The desire to give back means followers will also readily buy products endorsed by the KOLs they admire. In a 2017 study by The Luxury Conversation on millennial Chinese consumers reported in Business of Fashion, nearly three-quarters of those surveyed said they had a favourite KOL and bought products recommended to them from this KOL to “help” them. With e-commerce features now integrated with content on many Chinese social networks, this reciprocal dynamic has made KOL channels potent sales funnels for brands that understand how guanxi works.
Reciprocity can also be in play between brand and influencer, and this can lead to compounding returns for marketers. Influencers may experience a sense of indebtedness to brands that sponsor them, even if the brand only paid to work with them on one campaign. In other words, the KOL may be willing to endorse a brand’s subsequent product releases, even after their original contractual obligations have been fulfilled.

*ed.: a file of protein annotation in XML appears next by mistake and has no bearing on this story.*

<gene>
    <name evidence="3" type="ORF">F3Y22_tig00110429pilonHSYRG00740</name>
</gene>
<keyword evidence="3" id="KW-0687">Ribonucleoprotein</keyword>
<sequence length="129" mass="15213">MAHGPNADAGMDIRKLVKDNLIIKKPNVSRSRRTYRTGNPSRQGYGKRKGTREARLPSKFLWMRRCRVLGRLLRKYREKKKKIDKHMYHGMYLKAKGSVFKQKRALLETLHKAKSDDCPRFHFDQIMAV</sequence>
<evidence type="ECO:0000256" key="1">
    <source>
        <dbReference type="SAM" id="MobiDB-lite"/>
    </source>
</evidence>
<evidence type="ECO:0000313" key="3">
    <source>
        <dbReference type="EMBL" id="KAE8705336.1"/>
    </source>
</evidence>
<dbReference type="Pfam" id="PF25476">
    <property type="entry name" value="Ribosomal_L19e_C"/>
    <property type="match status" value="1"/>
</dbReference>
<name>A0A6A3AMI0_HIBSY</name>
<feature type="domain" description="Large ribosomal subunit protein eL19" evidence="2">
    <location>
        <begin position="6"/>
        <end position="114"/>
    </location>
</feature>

Once a brand has established an initial working relationship with a KOL, the brand should maintain contact with the influencer, “product seeding” every few weeks. There’s a strong chance that the KOL will post about the brand’s products or services repeatedly, and so the brand’s guanxi with the KOL creates a feedback loop that leads to the influencer’s followers developing trust in the brand.
It’s important for marketers not to get too mystical about guanxi—they shouldn’t lose sight of the fact that customers are humans, and remember that the concepts underpinning guanxi are found in cultures and social relationships all around the world. However, brands and marketers that are in tune with the ways guanxi plays out among social networks in China could have an opportunity to get even more out of their KOL partnerships.